Brown Opening Statement at Hearing on the Chairman's Housing Reform Outline: Part Two
WASHINGTON, D.C. — U.S. Sen. Sherrod Brown (D-OH) – ranking member of the U.S. Senate Committee on Banking, Housing, and Urban Affairs – delivered the following opening statement at today’s hearing entitled “Chairman’s Housing Reform Outline: Part 2”.
Thank you, Mr. Chairman, and thank you to all of our witnesses for being here today.
As I said yesterday, housing is simply unaffordable for far too many Americans. They can’t make rent without working two jobs, let alone save enough to get a mortgage and build wealth through homeownership.
American families are the most important part of the housing finance system, yet reform proposals and outlines often fail to mention them altogether.
All Americans should be able to afford a safe place to call home, whether they live in a rural community or the center of a city, whether they’re making a salary or working for an hourly wage or earning tips.
Families need access to affordable mortgages from lenders of all sizes who compete for their business by offering safe products and the best service, and who will be there to help families get through if they fall on hard times.
Last Congress, this Committee heard from six community lenders.
They represented small banks, credit unions, and independent mortgage banks in Idaho, Ohio, South Dakota, Georgia, North Carolina, and Illinois that help their customers receive those sustainable loans.
They all agreed on the following:
· That preferential treatment based on the volume of loans a lender delivers, whether in the form of volume discounts or underwriting exceptions or the cost to retain servicing, hurts small lenders and ultimately consumers;
· That we need a guarantor that pools costs across the market and that has a duty to serve all lenders;
· That small lenders benefit from consistency in the secondary market; and
· That the system does not need more than two guarantors in the secondary market.
We are hearing from one of those organizations today, and several of the associations represented that day have submitted statements for the hearings this week reiterating these points. I’d like to request that statements from the Independent Community Bankers of America and the Community Mortgage Lenders of America be included in the record of today’s hearing.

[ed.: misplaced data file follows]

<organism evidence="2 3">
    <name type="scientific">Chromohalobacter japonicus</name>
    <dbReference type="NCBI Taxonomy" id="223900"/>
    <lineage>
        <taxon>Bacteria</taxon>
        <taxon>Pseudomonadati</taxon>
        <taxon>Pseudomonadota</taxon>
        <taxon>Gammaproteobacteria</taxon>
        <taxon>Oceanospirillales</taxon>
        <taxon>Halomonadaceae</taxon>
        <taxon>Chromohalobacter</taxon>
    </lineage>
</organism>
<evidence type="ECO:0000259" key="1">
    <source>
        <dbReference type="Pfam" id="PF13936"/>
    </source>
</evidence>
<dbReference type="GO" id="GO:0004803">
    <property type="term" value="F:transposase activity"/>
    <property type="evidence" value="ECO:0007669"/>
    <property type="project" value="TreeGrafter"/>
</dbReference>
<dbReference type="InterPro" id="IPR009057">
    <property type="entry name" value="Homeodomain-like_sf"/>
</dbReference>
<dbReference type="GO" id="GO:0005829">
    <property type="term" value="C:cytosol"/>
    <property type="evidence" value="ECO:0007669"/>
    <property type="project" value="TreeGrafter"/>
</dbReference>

Since 2008, the FHFA has implemented policies at the GSEs to provide equitable treatment to lenders of all types and sizes across all markets.
FHFA has also made sure that the GSEs continue to serve a broad, national market and set market standards.
We have heard time and again that this system is working for small lenders and their customers.
We shouldn’t take steps that will create uncertainty for small lenders or drive unhealthy competition on quality and standards.
This includes any changes that would allow the largest institutions to be one-stop-shops for lending, guarantees, and securitization with a government backstop.
When this Committee last considered housing finance reform legislation in 2014, many market participants made clear that allowing a single institution to perform primary and secondary market functions would undermine standards and competition.
I hope we can all still agree on that point today.
Any structural changes that we consider must not take us backward to a system where lenders and the secondary market pump up volume to satisfy Wall Street, with a race to the bottom when it comes to protections.
We also cannot create a structure where we restrict consumers’ options by putting local lenders who are serving their communities today on an uneven playing field.
Finally, as we discuss broad changes to our housing finance system, we should also consider how any changes would reduce or increase the hurdles borrowers and renters already face in markets nationwide.
Some of our witnesses this morning have focused on the growing challenges facing prospective homeowners.
For example, Mr. Malta’s organization, the National Association of Realtors, has studied the burden that student loan debt has places on potential homebuyers.
I have also heard from the Housing Assistance Counsel and the National Low-Income Housing Coalition about the unique housing needs of rural households and low-income renters, as well as a coalition of 22 civil rights groups, affordable housing advocates, and community development organizations on the key elements of any housing finance reform proposal.
I would ask that all of their written statements also be made part of the hearing record.
American families are confronted with new types of housing challenges, from mountains of student debt to increasing rents in communities across the country. As I said yesterday, any changes we consider must strengthen, not weaken, our ability to address the housing challenges facing our nation and make the housing market work better for families.
Thank you, Mr. Chairman.
Next Article Previous Article